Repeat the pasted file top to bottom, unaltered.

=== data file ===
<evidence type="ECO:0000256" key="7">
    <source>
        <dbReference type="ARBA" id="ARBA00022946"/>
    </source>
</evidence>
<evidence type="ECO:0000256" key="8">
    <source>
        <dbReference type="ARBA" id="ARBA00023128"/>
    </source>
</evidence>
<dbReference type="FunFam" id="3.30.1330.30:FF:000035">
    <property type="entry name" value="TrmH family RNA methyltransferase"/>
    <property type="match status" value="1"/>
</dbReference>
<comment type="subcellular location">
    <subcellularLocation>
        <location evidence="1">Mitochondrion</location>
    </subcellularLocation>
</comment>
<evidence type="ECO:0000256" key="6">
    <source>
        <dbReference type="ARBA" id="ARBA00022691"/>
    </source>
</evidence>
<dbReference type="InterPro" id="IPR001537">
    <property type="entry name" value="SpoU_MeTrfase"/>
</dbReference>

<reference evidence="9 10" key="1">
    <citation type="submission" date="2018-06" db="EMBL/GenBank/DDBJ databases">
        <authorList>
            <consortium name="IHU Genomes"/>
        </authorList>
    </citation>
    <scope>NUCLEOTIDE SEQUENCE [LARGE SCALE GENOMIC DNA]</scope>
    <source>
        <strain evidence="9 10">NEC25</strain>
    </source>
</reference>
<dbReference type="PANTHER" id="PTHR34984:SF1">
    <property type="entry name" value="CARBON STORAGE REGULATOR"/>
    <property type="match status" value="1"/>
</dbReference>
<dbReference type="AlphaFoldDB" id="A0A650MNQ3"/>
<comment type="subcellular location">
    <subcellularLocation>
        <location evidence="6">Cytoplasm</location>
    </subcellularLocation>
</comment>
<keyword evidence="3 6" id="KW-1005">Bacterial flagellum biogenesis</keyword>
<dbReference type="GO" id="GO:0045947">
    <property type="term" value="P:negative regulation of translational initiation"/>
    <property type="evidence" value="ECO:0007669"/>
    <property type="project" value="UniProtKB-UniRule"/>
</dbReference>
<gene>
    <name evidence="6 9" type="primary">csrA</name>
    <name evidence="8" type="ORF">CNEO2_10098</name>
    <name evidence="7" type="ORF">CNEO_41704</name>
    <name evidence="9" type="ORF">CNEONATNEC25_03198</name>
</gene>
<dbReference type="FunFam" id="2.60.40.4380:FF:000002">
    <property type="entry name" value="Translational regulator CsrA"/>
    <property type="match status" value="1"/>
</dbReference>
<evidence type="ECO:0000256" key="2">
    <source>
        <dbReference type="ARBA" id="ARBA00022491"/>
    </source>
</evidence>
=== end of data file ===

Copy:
<evidence type="ECO:0000256" key="7">
    <source>
        <dbReference type="ARBA" id="ARBA00022946"/>
    </source>
</evidence>
<evidence type="ECO:0000256" key="8">
    <source>
        <dbReference type="ARBA" id="ARBA00023128"/>
    </source>
</evidence>
<dbReference type="FunFam" id="3.30.1330.30:FF:000035">
    <property type="entry name" value="TrmH family RNA methyltransferase"/>
    <property type="match status" value="1"/>
</dbReference>
<comment type="subcellular location">
    <subcellularLocation>
        <location evidence="1">Mitochondrion</location>
    </subcellularLocation>
</comment>
<evidence type="ECO:0000256" key="6">
    <source>
        <dbReference type="ARBA" id="ARBA00022691"/>
    </source>
</evidence>
<dbReference type="InterPro" id="IPR001537">
    <property type="entry name" value="SpoU_MeTrfase"/>
</dbReference>

<reference evidence="9 10" key="1">
    <citation type="submission" date="2018-06" db="EMBL/GenBank/DDBJ databases">
        <authorList>
            <consortium name="IHU Genomes"/>
        </authorList>
    </citation>
    <scope>NUCLEOTIDE SEQUENCE [LARGE SCALE GENOMIC DNA]</scope>
    <source>
        <strain evidence="9 10">NEC25</strain>
    </source>
</reference>
<dbReference type="PANTHER" id="PTHR34984:SF1">
    <property type="entry name" value="CARBON STORAGE REGULATOR"/>
    <property type="match status" value="1"/>
</dbReference>
<dbReference type="AlphaFoldDB" id="A0A650MNQ3"/>
<comment type="subcellular location">
    <subcellularLocation>
        <location evidence="6">Cytoplasm</location>
    </subcellularLocation>
</comment>
<keyword evidence="3 6" id="KW-1005">Bacterial flagellum biogenesis</keyword>
<dbReference type="GO" id="GO:0045947">
    <property type="term" value="P:negative regulation of translational initiation"/>
    <property type="evidence" value="ECO:0007669"/>
    <property type="project" value="UniProtKB-UniRule"/>
</dbReference>
<gene>
    <name evidence="6 9" type="primary">csrA</name>
    <name evidence="8" type="ORF">CNEO2_10098</name>
    <name evidence="7" type="ORF">CNEO_41704</name>
    <name evidence="9" type="ORF">CNEONATNEC25_03198</name>
</gene>
<dbReference type="FunFam" id="2.60.40.4380:FF:000002">
    <property type="entry name" value="Translational regulator CsrA"/>
    <property type="match status" value="1"/>
</dbReference>
<evidence type="ECO:0000256" key="2">
    <source>
        <dbReference type="ARBA" id="ARBA00022491"/>
    </source>
</evidence>